Before you go anywhere near a sales conversation, I would be really clear on what I see for you and what a customer is for you—the quality of the customer. I don't mean potential spend and do they buy all my services. I mean do they fit and understand me as a culture? Do I like these people? Do I want to actually support them and work with them?

“Are they going to grow with me? Are they going to listen to me when I actually give them advice? To avoid this kind of situation from ever happening, I would get really clear on what's the ‘C’ bucket customer and what's an ‘A’ customer?”

‘I Need to Speak to My Boss First’

In most cases, one person is not making the unilateral decision to purchase a tech service or solution. It’s an internal conversation, and you may not know who the decision maker is (at least initially). Discovering and maneuvering through that workflow is important to success, said Lloyd.

“Perhaps it's the CEO that’s going to be signing the contract but who is influencing the discussion? Who's going to be most impacted by it? What type of questions do you ask in order to be able to tell whether you are speaking to the right person or not on a discovery call?” she said.

Targeting the individual that signs the contract, but also who has the most pain from a lack of support, may help determine if you’re talking to the right person or people. It’s important to remember there are both emotional and operational buying triggers within an organization, according to Lloyd.

“It could be a CEO, or in a larger organization or a mid-sized organization there can be different people that have those needs to buy and concerns about buying,” she said.

The operational buying trigger target might not recognize the need for a hardware refresh or that the organization is not getting value from its existing provider. “That's an emotional issue and there has to be an influencer in that decision to change that,” Lloyd said.

The quality of your preparation determines the quality of the outcome, added Smith. “A lot of reps view sales calls like a pyramid. They put very little time into prep, they put a bit of time into discovery and then put a ton of time in trying to close it. I would suggest you flip it on its head and that a ton of time goes into your prep,” he said. “The opening of a call can be very tailored towards a persona, and how you can help that particular person move the needle. you say things like, ‘I’d love to understand how you're planning to solve for that’ and let that drive your conversation.”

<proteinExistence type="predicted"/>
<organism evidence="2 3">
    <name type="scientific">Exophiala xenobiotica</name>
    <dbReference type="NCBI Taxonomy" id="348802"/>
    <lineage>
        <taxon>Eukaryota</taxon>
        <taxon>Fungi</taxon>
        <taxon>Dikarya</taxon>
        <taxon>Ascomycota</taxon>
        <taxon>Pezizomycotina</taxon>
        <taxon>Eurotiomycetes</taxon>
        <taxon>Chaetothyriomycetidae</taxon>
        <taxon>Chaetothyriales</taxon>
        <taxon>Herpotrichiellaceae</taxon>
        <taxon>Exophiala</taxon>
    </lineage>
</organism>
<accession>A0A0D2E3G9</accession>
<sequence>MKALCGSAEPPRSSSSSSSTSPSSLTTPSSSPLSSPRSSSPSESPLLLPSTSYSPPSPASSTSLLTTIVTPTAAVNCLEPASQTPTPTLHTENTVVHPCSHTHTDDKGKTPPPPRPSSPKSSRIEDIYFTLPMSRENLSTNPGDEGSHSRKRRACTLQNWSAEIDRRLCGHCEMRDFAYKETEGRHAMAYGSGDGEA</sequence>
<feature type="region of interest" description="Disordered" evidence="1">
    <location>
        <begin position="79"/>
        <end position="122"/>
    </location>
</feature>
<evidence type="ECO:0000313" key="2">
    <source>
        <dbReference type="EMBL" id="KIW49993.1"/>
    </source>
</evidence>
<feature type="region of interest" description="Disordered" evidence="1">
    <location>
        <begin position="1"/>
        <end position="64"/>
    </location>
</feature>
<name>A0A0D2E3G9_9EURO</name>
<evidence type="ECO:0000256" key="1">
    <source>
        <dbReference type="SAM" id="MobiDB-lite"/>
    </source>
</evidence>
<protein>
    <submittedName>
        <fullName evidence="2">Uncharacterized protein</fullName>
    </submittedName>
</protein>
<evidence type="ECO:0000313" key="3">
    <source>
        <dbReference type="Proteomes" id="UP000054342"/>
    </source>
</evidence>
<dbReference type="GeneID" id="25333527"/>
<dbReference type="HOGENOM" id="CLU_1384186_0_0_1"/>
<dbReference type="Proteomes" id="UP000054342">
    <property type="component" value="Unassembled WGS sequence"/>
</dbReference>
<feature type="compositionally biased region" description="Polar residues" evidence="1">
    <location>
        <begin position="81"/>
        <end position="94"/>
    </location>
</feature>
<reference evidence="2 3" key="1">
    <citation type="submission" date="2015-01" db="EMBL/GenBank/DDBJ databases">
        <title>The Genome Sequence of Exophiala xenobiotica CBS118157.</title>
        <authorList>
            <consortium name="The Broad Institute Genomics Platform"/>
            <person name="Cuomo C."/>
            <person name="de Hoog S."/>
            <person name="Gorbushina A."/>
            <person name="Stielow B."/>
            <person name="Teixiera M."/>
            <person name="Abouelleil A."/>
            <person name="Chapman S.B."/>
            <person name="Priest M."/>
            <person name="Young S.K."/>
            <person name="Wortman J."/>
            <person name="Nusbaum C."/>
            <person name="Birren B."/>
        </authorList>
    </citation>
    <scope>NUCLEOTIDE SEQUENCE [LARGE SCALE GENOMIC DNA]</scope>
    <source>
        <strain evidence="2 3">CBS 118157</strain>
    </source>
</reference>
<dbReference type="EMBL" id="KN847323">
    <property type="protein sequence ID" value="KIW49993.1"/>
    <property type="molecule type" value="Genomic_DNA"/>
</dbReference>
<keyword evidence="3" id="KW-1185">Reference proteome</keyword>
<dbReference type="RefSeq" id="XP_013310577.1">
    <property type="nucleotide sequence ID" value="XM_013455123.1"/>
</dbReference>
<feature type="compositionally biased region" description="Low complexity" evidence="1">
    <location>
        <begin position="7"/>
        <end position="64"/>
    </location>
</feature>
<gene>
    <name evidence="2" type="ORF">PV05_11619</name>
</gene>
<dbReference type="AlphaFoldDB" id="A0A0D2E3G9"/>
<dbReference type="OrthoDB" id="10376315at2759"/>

Discovery calls are also critical to pick up information such as does the boss care about the project and how involved does he want to be. Also, ask yourself what is your best outcome as an MSP? What is an acceptable outcome and a not acceptable one? asked Lloyd.

‘Now Is Not a Great Time’

Change can be hard. Convincing a customer that their current provider or current solution isn’t enough or could be better is one of the biggest challenges MSPs face. If it ain’t broke, don’t fix it. And if they don’t think it’s broke …  forget it. But it is possible to overcome, according to Smith, especially if you’ve properly prepared, mapped to a persona and identified a challenge they face.

The worst thing to ask: When are you free? Instead, offer a specific day and time as an alternative to right now, Smith said. “It’s better to get a yes or no and get for forgiveness instead of asking for permission.

Ask about their challenges, things that are happening locally or even globally that are likely impacting their business.

“You need to be able to crucially pivot and say, ‘You know what, that's interesting. A lot of people that I speak with, this is actually a big thing for them. If it's not, what has got your focus at the moment … and then you pause. And that gives your prospect a time to think about what you said, prioritize whether they still care enough to keep you on the phone and think about an answer,”

Smith said. “When I call you, and I don't say something that resonates this in your top two topics of conversation, I need to be able to pivot quickly. If this isn't a focus for you, what has got your attention—and just see where that conversation goes.”

With this objection, leading with empathy can also help keep the conversation moving and earn you more opportunity, said Lloyd.

“If you lead with empathy or an empathetic way, you’re at least moving on that human dynamic,” Lloyd said. “And always do it in emails as well. Adding [empathetic] points makes it a less pressurized email. No one at the end of the day likes being sold to.”